MSP Litigation and Other Natural Disasters
As a general proposition, MSP cases have resulted in some of the worst case law I have ever seen. But some cases should not even be allowed to be filed. If you can’t name the right party when you are trying to demand that it do something that it is statutorily prohibited from doing, then you should not be allowed to waste judicial resources and should probably be sanctioned. Yet another MSP gem was recently brought to my attention.
In a case dismissed on September 7, 2011, plaintiff had filed suit against the MSPRC and a Nebraska hospital demanding that Medicare pay the hospital’s bill stemming his 2008 auto accident with an underinsured motorist. The accident resulted in over $200,000 in medial bills and the underinsured motorist’s policy limit was $100,000, which was offered in settlement. The hospital filed a $50,000 lien, meaning that it opted to waive Medicare payment and roll the dice on plaintiff’s tort recovery. By doing this, the hospital waives any ability to obtain payment from Medicare, so should the case not settle or reach judgment, it might not get paid but is also not limited to Medicare fee schedule. MSPRC reported that Medicare had also made $36,779.38 in other related conditional payments. And I’m guessing that the plaintiff’s attorney wants his third, so while quite a dilemma, what is it doing in federal court? I believe the phase failure to state a claim upon which relief can be granted would be appropriate here.
Plaintiff sued the hospital where he received treatment? Not for any wrong doing and not for holding a legitimate lien permissible by Medicare policies. In fact he requested no relief against the hospital so it was dismissed immediately. Plaintiff sued MSPRC? No, not the Secretary of Health and Human Services who is the real party in interest in any litigation involving the administration of the Medicare program pursuant to 42 CFR 421.5(b). And he sued MSPRC to force it to pay his hospital bill that Medicare is statutorily prohibited from making payment for pursuant to 42 USC 1395(y)(b)(2) so long as his claim against the underinsured driver exists. But why would the “recovery contractor” ever be the proper entity to pursue to make a benefit payment? And after we get over all of the silliness, let us never forget sovereign immunity and the administrative exhaustion requirement of 42 USC 405(g).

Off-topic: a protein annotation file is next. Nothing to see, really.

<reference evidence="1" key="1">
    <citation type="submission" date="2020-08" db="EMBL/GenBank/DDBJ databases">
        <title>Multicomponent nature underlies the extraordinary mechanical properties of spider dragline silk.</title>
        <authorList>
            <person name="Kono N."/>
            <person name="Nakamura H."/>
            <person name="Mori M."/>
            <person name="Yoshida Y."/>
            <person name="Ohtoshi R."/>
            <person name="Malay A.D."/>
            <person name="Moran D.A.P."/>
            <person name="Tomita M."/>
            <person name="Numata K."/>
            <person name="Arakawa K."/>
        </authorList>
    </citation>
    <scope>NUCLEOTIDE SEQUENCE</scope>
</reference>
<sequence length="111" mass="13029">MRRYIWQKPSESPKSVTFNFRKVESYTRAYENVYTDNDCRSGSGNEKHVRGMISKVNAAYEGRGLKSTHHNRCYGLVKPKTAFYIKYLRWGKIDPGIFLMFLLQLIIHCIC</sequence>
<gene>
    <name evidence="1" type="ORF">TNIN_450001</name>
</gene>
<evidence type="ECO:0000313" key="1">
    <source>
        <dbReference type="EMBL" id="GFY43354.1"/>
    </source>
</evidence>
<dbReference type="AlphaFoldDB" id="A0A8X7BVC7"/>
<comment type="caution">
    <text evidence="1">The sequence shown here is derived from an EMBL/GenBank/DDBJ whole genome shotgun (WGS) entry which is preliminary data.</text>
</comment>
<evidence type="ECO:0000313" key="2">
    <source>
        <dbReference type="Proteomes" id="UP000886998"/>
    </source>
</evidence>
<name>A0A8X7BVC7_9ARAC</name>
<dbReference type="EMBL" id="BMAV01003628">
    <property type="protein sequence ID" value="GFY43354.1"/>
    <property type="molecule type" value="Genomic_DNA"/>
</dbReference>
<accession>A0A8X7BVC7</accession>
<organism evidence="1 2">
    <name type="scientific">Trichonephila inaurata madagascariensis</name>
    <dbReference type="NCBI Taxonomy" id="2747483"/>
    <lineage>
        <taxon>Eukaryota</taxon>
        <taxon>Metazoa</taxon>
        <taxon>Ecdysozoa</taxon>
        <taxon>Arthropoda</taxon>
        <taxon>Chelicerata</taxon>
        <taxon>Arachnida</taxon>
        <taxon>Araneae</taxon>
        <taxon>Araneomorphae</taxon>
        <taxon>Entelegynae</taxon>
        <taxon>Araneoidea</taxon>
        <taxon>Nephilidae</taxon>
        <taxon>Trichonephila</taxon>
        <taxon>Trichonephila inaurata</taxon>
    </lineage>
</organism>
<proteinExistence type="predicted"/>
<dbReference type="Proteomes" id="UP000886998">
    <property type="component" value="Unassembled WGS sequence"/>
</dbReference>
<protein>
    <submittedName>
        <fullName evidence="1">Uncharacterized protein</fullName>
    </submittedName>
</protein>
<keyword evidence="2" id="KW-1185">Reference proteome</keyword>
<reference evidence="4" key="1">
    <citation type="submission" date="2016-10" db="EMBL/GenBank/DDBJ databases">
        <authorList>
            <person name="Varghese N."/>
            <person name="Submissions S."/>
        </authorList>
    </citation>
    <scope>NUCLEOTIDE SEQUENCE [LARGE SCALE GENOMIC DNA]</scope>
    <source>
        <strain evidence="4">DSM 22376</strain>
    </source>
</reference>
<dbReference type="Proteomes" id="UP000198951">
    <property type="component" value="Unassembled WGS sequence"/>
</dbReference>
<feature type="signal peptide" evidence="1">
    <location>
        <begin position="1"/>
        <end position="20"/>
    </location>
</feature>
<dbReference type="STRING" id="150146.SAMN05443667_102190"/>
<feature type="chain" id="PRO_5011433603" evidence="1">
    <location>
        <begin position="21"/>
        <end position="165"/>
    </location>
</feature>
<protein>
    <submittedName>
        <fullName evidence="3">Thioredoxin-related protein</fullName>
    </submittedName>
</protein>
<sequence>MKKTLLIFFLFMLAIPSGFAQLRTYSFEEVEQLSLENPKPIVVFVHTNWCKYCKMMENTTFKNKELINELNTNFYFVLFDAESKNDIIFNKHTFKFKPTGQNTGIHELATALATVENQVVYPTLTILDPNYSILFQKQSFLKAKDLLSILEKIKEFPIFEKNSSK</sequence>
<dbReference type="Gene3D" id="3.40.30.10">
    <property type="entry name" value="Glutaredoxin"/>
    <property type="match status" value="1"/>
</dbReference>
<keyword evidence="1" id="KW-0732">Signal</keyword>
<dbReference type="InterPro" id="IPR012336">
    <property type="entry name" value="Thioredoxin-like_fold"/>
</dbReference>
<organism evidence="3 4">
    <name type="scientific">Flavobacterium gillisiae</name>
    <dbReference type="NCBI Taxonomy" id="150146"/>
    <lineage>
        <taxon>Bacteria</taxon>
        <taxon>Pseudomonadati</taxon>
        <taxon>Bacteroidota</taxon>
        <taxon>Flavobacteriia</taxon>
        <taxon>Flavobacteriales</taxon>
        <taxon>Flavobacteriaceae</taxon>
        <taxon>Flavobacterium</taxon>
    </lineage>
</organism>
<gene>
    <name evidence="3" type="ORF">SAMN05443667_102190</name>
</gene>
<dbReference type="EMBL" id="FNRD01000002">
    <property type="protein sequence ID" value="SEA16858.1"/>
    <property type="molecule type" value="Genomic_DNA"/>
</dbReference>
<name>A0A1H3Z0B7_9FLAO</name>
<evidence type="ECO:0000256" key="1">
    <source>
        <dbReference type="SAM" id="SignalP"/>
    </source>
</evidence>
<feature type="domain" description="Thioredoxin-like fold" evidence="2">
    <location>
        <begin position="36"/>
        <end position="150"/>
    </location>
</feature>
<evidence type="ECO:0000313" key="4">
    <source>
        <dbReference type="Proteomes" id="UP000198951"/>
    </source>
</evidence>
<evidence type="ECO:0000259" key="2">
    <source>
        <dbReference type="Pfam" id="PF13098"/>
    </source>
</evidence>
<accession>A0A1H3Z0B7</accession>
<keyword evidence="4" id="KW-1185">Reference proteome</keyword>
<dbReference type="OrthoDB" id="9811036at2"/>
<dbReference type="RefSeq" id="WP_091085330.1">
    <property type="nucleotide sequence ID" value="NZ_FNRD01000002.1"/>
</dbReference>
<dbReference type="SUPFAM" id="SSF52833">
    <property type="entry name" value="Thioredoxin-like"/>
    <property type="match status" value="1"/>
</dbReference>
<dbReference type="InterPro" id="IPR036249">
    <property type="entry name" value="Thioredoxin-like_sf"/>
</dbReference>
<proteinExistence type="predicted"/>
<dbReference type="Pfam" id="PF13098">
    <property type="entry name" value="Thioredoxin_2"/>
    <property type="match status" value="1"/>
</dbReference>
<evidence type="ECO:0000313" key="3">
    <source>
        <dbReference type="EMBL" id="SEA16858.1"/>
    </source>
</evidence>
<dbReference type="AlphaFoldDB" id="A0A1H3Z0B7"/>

Needless to say, the case was dismissed for subject-matter jurisdiction, but the take away here is to stop taking these case to federal court to begin with. There are 76 million baby-boomers reaching Medicare entitlement age and with that, the likelihood of more and more tort and comp cases having MSP issues. You cannot avoid learning about Medicare and its processes and policies any longer. The only issue here was equitable apportionment of the policy limits settlement offer and unfortunately for plaintiff, he has more guests at his party which demonstrates another issue that doesn’t get much consideration. Because the hospital is permitted to opt out of accepting Medicare in this situation, the Medicare beneficiary is penalized by the lien being more than the Medicare rate, particularly from a limited recovery source. This is a different inequity than we are used to complaining about, just penalizes Medicare beneficiaries for enrolling in the program they worked their entire lives to become entitled to. Compounded by Medicare’s belief that it is entitled to be made whole, there will be very little left for plaintiff should he elect to settle this claim. Yet what is the alternative? Going to trial will not produce more funds from an underinsured motorist. Policy limits dictate here and if we don’t get some resolution on the equitable apportionment issue from the Supreme Court, we will continue to be faced with impossible settlement situations just like this for years to come.
DONALD E. WRIGHT, Plaintiff, v. KATHLEEN SEBELIUS, SECRETARY OF
THE UNITED STATES DEPARTMENT OF HEALTH AND HUMAN SERVICES,
and SAINT ELIZABETH REGIONAL MEDICAL CENTER, INC., Defendants.
UNITED STATES DISTRICT COURT FOR THE DISTRICT OF NEBRASKA
818 F. Supp. 2d 1153; 2011 U.S. Dist. LEXIS 100987
September 7, 2011, Decided